Category Archives: literary agent

Writers who take the initiative gain an advantage

It’s difficult for new writers to comprehend that having a literary agent doesn’t mean the end of all rejections. When I’m able to persuade an acquiring editor to read a manuscript, the writer continues to face considerable competition. At the major U.S. publishing houses, each acquiring editor opts to read perhaps fifty or more manuscripts per year and selects from them maybe five or fewer that are published.

Lately, when manuscripts of equal quality are being evaluated, one factor that tends to tip the scales in favor of an acquisition is the author’s ability to help promote the title before and after it’s published. Publishers aren’t impressed with earnest promises; before investing, they look at what an author already has done to become familiar and interesting to readers.

Six years ago, when I started my agency, consideration of an author’s platform wasn’t as prevalent among publishers, but aspiring authors were learning how to use social media to their advantage. Now that a good percentage of creative writers are entrepreneurial, many editors view the absence of a platform (or the lack of an established readership, or name recognition, or whatever you choose to call it) as an additional reason to disqualify a manuscript and move on to those that have more potential to be profitable.

Some writers simply aren’t good at self-promotion, and it’s not something anyone can do for them. On the other hand, when a publicist at a publishing house and an author are able to collaborate easily—when they’re on the same page, so to speak, and the publicist doesn’t need to do much explaining—a successful book marketing campaign is far more likely.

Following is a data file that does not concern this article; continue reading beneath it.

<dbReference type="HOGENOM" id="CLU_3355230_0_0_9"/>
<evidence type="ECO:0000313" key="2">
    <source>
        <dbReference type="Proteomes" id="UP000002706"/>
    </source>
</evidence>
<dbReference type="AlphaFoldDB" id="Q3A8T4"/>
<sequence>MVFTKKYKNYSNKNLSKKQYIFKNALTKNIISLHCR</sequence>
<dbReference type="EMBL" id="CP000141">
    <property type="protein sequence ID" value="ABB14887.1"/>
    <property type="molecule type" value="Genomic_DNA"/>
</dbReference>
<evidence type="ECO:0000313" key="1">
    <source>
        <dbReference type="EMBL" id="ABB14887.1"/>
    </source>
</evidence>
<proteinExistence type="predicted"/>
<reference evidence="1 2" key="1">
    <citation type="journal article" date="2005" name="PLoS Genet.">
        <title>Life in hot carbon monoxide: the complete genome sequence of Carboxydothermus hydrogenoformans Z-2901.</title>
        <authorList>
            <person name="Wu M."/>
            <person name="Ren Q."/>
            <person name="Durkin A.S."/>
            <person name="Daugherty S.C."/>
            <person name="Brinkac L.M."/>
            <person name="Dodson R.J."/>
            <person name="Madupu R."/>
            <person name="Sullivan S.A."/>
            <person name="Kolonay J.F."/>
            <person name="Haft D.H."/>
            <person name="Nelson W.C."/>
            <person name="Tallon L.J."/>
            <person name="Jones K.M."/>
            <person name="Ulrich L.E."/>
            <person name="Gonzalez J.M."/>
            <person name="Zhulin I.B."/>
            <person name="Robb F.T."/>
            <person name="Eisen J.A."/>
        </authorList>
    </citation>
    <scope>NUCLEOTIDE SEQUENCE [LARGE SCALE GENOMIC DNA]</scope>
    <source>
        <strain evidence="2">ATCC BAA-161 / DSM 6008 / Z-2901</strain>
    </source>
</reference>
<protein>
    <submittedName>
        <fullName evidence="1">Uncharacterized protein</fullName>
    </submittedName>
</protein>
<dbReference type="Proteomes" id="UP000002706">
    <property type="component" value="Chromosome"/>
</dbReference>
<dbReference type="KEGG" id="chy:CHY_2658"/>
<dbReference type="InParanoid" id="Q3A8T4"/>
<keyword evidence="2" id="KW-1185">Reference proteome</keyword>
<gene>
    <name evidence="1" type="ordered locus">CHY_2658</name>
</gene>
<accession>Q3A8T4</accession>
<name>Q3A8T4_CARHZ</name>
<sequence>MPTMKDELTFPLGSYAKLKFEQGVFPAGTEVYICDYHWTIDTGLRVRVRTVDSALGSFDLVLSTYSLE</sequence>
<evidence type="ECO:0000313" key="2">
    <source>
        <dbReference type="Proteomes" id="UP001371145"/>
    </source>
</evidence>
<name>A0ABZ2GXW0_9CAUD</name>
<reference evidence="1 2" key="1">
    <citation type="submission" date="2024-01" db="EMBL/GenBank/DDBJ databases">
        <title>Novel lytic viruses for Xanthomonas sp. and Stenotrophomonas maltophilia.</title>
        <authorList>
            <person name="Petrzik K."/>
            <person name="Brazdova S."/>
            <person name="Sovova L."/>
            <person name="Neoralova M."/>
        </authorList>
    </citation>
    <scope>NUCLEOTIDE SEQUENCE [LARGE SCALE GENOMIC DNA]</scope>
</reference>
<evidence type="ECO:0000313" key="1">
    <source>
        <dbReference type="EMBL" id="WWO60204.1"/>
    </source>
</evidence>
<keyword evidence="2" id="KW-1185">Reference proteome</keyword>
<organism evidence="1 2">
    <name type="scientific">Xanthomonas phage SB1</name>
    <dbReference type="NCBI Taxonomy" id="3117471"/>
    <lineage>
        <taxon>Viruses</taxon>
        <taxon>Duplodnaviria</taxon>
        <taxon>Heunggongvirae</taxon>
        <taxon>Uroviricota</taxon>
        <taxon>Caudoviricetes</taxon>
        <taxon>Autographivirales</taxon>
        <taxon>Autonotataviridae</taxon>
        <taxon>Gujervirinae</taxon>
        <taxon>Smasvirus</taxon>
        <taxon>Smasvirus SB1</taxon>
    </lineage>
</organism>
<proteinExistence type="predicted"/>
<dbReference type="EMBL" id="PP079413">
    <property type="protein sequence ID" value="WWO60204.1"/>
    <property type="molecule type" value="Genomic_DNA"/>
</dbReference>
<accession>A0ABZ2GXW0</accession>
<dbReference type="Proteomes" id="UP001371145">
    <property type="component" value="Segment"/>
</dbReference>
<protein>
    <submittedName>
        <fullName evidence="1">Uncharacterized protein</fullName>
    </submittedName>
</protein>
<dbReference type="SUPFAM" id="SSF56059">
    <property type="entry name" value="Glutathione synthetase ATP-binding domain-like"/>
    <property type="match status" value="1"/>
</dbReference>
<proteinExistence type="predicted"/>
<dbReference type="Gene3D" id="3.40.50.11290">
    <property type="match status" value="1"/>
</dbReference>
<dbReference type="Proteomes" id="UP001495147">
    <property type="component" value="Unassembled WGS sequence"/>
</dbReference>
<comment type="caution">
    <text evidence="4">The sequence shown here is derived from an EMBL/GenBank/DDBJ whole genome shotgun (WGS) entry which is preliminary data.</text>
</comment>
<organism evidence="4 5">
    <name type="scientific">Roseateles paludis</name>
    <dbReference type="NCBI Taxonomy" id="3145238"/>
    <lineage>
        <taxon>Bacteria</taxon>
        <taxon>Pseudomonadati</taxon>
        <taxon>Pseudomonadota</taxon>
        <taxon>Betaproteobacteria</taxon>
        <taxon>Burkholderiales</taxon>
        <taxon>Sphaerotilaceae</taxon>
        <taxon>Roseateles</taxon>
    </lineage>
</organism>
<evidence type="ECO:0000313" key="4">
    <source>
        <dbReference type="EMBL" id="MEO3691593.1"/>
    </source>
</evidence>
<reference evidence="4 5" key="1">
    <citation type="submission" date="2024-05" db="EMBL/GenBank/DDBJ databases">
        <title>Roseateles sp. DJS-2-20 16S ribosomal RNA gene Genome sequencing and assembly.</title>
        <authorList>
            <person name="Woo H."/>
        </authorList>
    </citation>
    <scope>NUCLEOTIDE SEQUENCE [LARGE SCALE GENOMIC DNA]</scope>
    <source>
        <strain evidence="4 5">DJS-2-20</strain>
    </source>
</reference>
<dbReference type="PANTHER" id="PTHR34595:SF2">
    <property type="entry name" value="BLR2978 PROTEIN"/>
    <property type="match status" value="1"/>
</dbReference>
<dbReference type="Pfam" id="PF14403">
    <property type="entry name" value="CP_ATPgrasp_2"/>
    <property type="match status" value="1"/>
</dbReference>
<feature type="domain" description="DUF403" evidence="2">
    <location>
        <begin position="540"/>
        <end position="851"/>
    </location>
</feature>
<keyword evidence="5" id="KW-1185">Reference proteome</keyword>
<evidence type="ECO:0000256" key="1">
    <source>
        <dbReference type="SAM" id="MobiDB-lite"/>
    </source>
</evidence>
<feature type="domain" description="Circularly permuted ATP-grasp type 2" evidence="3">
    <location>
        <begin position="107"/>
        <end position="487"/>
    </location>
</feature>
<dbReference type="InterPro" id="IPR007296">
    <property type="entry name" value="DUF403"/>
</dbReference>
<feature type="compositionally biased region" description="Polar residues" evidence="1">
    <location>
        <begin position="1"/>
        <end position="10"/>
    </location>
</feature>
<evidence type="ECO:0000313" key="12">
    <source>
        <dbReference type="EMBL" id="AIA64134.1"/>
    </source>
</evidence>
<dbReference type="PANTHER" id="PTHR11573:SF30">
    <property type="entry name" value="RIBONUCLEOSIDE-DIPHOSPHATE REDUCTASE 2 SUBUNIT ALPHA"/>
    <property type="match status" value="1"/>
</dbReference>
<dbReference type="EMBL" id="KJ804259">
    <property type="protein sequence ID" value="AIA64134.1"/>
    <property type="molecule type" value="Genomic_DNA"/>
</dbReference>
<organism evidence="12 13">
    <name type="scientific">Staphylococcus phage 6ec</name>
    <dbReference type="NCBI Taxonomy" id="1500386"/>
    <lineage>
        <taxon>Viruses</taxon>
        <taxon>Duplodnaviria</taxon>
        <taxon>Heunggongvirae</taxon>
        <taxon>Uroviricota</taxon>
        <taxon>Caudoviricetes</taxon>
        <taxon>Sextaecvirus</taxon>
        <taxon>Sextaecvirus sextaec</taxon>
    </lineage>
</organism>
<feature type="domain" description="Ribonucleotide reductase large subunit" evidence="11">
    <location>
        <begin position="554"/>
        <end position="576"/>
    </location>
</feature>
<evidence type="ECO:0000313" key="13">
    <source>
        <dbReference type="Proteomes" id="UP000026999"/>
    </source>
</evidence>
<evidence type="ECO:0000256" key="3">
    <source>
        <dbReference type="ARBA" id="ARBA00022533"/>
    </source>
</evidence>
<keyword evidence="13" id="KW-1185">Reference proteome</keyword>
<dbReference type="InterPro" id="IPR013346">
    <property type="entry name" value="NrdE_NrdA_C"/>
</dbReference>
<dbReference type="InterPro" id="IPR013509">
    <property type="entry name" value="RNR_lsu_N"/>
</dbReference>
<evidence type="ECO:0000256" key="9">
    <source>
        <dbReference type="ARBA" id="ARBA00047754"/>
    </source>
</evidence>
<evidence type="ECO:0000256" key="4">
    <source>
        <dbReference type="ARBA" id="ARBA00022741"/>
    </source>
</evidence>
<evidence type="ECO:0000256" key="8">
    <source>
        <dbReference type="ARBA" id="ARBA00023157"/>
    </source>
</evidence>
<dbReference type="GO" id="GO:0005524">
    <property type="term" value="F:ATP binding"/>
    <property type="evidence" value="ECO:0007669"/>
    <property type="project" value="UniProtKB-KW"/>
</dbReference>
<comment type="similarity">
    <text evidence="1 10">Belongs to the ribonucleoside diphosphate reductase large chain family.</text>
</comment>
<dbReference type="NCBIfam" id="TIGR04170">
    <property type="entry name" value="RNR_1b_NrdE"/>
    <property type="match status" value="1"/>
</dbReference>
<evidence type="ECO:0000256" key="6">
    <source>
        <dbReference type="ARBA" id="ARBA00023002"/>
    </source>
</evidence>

Some writers excel at self-promotion, but their manuscripts aren’t superlative. What then? Is it easier and more cost-effective to fix an imperfect manuscript or to teach a writer how to make connections with readers? The jury’s still out on that question. I suspect that by the time I’m reading a query from an aspiring author, the individual already has reached his or her peak performance in both arenas and won’t be able to show much improvement. In other words, earnest promises don’t impress me. Evidence of self-initiative does.

Walt Whitman

(Detail of the entrance to the Detroit Public Library)

Robin Mizell Ltd: 2014 agency statistics

It’s both satisfying and disturbing to perform a statistical review of all the queries I received during the past year. The raw numbers and the percentages remain surprisingly similar. I always sign as clients less than one percent of the writers who contact me, and some years none at all.

Last year was fun, because I began working with three new clients, all under the age of forty. Writers often ask whether their age can be a drawback. Age doesn’t matter to me, but I can’t say the same is true for all acquiring editors. Some weigh the publisher’s investment against a new author’s potential for a lengthy career, among other things.

A more important factor is a writer’s work ethic. I think the willingness to work hard is a fairly consistent and reliable trait over a person’s life span. Honesty is a big deal, too. It’s just more pleasant to work with clients who share my values.

Statistically in 2014

  • 393 writers asked me to consider their work
  • 23 of them were invited to send me their full manuscripts, but only 22 did
  • 3 then became my clients

2014 agency statistics

Literary agencies located in Russia

Why are there so few literary agencies in Russia? Following are those of which I’m aware. Please let me know if you’re familiar with any others, and I’ll add them to the list.

Alexander Korzhenevski Agency (AK Agency) – Moscow